Although my unit was a very small one, it was a separate and independent unit, and I got all the poop and information that was passed out to commanders of all other units, regardless of size. The alert orders stated that my unit was assigned to Advanced Section Communication Zone (ADSEC, as it was to be known,) which would in turn be attached to the First Army for initial operations. So the dope we got was that published by First Army Headquarters. I later got orders which had assigned us to ADSEC the day we arrived in England.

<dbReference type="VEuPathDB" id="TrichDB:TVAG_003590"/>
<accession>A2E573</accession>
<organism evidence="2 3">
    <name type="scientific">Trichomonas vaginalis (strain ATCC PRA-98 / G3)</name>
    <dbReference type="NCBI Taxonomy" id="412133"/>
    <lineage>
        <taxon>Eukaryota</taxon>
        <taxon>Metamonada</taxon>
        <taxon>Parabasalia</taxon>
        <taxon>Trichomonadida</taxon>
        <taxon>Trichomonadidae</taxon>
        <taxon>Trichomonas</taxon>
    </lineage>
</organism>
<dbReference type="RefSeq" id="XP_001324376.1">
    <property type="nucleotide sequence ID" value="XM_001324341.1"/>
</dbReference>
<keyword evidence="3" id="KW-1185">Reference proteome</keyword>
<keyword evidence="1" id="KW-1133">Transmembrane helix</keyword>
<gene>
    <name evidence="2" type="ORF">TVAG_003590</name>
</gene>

Preparations for Movement

The alert orders required that all preparations for movement be completed not later than May 15th, so we knew it could not be long now. There was much work to be done and very little time in which to get it done. [end page 18]

The next morning I called my "staff" of key non-coms [non-commissioned officers] in and, after warning them as to strictest secrecy, told them as much of what I knew as I dared, so that they would all carry out their own parts in preparation. There were clothes to be turned in (we had to travel so light that even neck-ties and overseas caps were turned in), much special stuff to be drawn and issued, and many details to be handled. A three days' supply of drinking water and K-rations, a three hundred mile supply of fuel for all vehicles, combat ammunition - in fact, everything required to live and operate and fight for three days after landing - must be carried with us.